Woke up to an astounding view of endless seas squooshing past the window, and a priceless, roiling nausea from the gentle swooning of this massive, well-appointed tub. Ah, land-lubber, me! And Ben was the one worried about le mal de mer. Look who's coddling now!
I ventured to the Windjammer Boo-Fay on Deck 9 to grab us some coffees and found that overnight, half the passengers had spawned for there were hundreds of small, mewling cabbages, conspicuously not present during check-in, running about the pool deck, screaming, laughing, crying, and making other unsavory noises. My nausea redoubled. Ben calls them 'drunk monkeys', but I think monkeys are more fun.
To be fair, maybe it wasn't the presence of odious children that was the cause of my quease. Mightn't my malady be due to too many 87 oz. cans of Fosters taken the night before, I thought, or was it merely the fact that I went to "80s Night" on the 10th floor Viking Crown room and watched stocky, white, straight boys try to dance to New Order? I mean, how high on the high seas do you have to be to endure that? No, it was the gentle swaying of the boat, I surmised. "Don't worry," I explained to Ben as if he were the one suffering, "Once you get your sea legs, the nausea will pass." "Okay, whatever," he comforted me lovingly.
(If the boat's a-rocking )
After a breakfast of sticky sausages, runny scrambled eggs, watery coffee, and half a donut with the consistency and flavor of a bagel, we began our grueling day of being on a cruise in the middle of the Gulf.
I explained helpfully, "The movement of the boat will be lessened by being in the center, plus the water in the pool will absorb most of the rocking, so your nausea may subside if we go swimming." "If you need to," said my suspiciously un-ailing boyfriend. The cunt.
The pool, I was surprised to find, was salt water. And I began thinking, do they pump the water directly in from the Gulf, perhaps turning off the pump while we're floating in human waste like the Mississippi River (oh-please-say-yes)? Or is this actually fresh water made salty by too many sweaty, spastic infants who, I assume, are not outfitted with mandatory leak-proof diapers? And shouldn't there be an international law about that?
The pool was small enough that I could do 57 laps without breaking a sweat, but the sheer number of the laps convinced me I was getting enough exercise for the day. I have never shied away from self-delusion, after all. Perhaps because of this strenuous workout, perhaps because of my bullshit theory about swimming absorbing the motion of the boat, or perhaps because it had been a few wakeful hours and I had acquired my "sea legs," whatever those are, my nausea disappeared, and I could occupy my mind once again with the important task of trying to remember all the words to the theme from "The Love Boat."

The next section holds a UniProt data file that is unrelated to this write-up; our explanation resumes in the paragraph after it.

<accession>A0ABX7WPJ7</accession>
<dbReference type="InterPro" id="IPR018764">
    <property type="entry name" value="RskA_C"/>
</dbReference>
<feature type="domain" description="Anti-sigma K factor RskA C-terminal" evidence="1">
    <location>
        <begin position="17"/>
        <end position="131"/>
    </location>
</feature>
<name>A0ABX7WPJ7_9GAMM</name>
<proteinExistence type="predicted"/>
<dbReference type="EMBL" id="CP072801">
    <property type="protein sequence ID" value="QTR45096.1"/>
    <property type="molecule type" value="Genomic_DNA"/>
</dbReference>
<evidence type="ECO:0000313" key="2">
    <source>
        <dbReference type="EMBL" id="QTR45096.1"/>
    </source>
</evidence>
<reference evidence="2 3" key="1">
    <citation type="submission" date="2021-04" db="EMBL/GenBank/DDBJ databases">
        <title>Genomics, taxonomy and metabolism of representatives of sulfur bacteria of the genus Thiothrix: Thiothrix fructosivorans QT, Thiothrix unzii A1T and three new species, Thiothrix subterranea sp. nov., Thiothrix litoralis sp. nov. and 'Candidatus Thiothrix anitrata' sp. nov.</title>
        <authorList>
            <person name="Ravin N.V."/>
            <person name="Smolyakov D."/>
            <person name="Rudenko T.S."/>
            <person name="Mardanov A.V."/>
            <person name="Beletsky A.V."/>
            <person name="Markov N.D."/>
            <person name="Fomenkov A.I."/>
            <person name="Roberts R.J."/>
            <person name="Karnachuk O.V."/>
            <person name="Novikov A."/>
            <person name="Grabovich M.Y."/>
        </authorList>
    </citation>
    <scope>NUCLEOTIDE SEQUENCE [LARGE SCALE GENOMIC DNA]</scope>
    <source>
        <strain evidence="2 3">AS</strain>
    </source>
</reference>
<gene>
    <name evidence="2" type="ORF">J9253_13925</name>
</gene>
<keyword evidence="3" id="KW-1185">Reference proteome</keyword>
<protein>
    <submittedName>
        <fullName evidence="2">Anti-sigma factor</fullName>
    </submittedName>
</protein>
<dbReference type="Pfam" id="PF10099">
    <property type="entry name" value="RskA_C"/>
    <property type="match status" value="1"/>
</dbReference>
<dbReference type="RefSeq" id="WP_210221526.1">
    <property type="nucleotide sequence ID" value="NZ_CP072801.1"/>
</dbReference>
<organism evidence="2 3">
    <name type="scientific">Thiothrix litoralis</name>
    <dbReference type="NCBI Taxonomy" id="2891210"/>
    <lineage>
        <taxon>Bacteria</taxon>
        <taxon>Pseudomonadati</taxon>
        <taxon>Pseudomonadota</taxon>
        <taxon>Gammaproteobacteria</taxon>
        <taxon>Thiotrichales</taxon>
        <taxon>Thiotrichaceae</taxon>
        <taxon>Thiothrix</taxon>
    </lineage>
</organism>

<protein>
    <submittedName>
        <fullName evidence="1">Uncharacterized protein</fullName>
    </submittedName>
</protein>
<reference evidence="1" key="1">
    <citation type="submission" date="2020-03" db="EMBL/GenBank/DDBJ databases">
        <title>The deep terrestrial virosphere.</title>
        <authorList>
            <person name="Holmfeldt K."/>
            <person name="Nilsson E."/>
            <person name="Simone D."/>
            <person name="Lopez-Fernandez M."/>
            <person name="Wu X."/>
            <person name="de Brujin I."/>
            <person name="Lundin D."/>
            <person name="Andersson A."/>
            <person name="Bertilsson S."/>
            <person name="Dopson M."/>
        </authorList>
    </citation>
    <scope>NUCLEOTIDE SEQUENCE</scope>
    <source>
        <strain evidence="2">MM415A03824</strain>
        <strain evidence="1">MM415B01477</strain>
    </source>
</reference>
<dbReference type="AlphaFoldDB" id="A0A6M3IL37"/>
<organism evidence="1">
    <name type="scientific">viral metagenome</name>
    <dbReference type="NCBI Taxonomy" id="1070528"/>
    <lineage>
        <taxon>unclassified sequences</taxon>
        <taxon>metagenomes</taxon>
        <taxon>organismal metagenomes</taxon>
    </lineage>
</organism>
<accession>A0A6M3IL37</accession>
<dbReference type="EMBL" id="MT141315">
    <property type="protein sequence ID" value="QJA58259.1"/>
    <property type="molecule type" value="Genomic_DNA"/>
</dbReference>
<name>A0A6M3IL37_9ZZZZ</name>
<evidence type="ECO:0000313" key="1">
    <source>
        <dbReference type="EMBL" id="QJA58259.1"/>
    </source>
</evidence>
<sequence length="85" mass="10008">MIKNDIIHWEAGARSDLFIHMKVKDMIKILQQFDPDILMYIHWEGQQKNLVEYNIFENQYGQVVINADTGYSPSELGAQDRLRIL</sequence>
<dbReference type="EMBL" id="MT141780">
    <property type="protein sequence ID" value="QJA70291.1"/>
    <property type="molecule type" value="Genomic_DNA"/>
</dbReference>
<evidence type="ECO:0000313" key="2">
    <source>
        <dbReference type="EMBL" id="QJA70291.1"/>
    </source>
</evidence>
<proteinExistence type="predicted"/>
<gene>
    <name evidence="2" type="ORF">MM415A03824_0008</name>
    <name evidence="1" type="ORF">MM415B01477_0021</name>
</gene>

I read my book for a while, then it started to rain. I went to our stateroom looking for Ben. He wasn't there, but the rain had stopped. So I went back up to the 9th Deck to look for Ben again, and it was pouring. I went back to the stateroom and there was no rain. I was going to spend the rest of the day experimenting with turning on and off the weather based entirely on where I chose to be when I found Ben and we went off to our next activity lunch. My God complex could wait.
We were once again seated with some blue-hairs; a couple from Lawng Eyelunt, and a sour-pussed couple from Baltimer. After the initial where-are-you-from's and a jotted napkin of places at which they must dine when we get back to New Orleans (I refrained, with some reluctance, from sending them to The Rawhide for a cocktail), the conversation turned to the rapid appreciation of real estate in places I don't care about, and the lack of ice cream served to the grumpy man from Maryland. We were, as you may well have guessed, riveted.
"Where are the cute, hot ones?" asked Ben, not for the fifth time.
"There, there and there," I said, pointing to some of the staff.